Liability in Patient Suicide
Mental health providers who work with suicidal patients often worry about getting sued if there’s a fatal outcome, and for good reason.
Results from early survey data show that when patients die by suicide, more than half of families view the fatal outcomes as an obvious case of mental health malpractice, and 25% contact an attorney about suing providers.
Unfortunately, the threat of malpractice has changed the way some mental health providers practice, forcing them into “defensive practices.” They might become over-reliant on prescribing psychotropic medications and/or they might overuse inpatient psychiatric hospitalizations.
How to Reduce the Risk of Suicide
Fortunately, there is another way to approach the treatment of suicidal patients – which can increase positive outcomes and reduce the risk of malpractice lawsuits.
In mental health malpractice cases – as with other health care specialties – to prove malpractice, the plaintiff has to prove that the provider did not sufficiently meet the “standard of care.” By providing suicide-specific care and thoroughly documenting everything in the medical records, you can ensure that you will meet or exceed the standard of care.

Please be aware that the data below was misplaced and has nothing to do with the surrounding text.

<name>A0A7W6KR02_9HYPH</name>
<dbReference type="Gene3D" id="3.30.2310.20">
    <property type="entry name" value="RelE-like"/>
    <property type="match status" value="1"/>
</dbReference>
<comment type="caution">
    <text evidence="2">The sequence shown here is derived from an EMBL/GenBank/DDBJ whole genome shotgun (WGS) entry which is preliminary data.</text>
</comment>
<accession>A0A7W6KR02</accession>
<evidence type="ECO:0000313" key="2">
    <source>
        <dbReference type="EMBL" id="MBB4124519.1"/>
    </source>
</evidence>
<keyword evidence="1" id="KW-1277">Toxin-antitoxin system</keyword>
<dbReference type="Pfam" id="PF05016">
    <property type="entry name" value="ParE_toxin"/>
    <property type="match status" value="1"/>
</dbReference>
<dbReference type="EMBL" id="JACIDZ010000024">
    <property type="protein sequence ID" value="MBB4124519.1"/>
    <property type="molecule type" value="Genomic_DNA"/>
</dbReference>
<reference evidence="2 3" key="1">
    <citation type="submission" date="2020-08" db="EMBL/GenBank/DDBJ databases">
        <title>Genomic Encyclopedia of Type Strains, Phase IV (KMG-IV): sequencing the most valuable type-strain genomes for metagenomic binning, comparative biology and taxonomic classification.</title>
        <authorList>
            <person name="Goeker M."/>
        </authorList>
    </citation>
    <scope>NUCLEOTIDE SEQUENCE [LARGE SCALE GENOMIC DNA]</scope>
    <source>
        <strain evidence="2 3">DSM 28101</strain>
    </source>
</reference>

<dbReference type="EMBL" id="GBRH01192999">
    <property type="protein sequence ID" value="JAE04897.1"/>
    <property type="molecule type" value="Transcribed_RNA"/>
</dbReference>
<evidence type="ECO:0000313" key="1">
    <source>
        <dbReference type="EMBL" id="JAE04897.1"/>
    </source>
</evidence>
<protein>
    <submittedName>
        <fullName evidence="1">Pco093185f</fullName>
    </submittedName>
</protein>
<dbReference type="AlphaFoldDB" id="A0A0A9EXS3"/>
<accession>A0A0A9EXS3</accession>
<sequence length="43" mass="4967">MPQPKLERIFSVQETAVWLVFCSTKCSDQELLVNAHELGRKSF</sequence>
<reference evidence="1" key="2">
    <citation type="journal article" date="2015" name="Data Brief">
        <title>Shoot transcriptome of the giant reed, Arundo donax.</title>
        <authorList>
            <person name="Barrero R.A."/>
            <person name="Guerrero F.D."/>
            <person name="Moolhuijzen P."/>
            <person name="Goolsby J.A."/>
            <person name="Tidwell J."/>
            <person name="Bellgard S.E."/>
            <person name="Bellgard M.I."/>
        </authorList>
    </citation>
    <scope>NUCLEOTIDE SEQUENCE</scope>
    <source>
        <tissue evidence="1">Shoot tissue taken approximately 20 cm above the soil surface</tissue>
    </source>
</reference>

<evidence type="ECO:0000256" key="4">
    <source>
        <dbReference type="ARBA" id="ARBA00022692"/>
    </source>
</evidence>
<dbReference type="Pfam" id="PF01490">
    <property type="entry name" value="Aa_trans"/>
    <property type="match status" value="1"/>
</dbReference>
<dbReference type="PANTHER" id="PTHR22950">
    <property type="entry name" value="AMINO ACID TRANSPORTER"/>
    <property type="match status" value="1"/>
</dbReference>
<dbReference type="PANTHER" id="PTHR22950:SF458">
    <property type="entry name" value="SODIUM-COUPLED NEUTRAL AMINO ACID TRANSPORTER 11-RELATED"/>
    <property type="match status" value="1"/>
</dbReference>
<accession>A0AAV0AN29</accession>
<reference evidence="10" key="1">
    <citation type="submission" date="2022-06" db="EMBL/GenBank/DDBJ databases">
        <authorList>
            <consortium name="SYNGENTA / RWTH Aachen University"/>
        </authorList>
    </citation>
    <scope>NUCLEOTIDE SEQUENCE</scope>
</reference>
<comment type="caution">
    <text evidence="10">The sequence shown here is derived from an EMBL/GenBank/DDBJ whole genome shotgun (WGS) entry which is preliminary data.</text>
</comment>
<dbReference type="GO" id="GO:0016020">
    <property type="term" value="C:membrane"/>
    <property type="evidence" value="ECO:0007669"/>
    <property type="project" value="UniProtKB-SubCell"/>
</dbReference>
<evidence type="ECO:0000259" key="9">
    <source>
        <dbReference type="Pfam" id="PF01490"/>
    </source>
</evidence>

At CAMS-care, we have developed a clinical philosophy of care and a therapeutic framework for assessing and treating suicidal patients. Our flexible and collaborative approach to suicide prevention has been adopted by thousands of mental health providers worldwide, and CAMS is based on more than 30 years of clinical research.
The beauty of CAMS (which stands for “Collaborative Assessment and Management of Suicidality”) is that it ensures that the basic steps of suicide prevention are “baked” into clinical care practices. When these steps become “usual and customary practices” for mental health providers, lives are saved. And in the event of a fatal outcome, there is a “built-in” defense against malpractice.
For more infomation
Treating suicidal patients carries inherent risks, including being sued for malpractice. Read “Malpractice Liability Related to Suicidal Risk: How to Decrease the Risk” by Dr. David Jobes.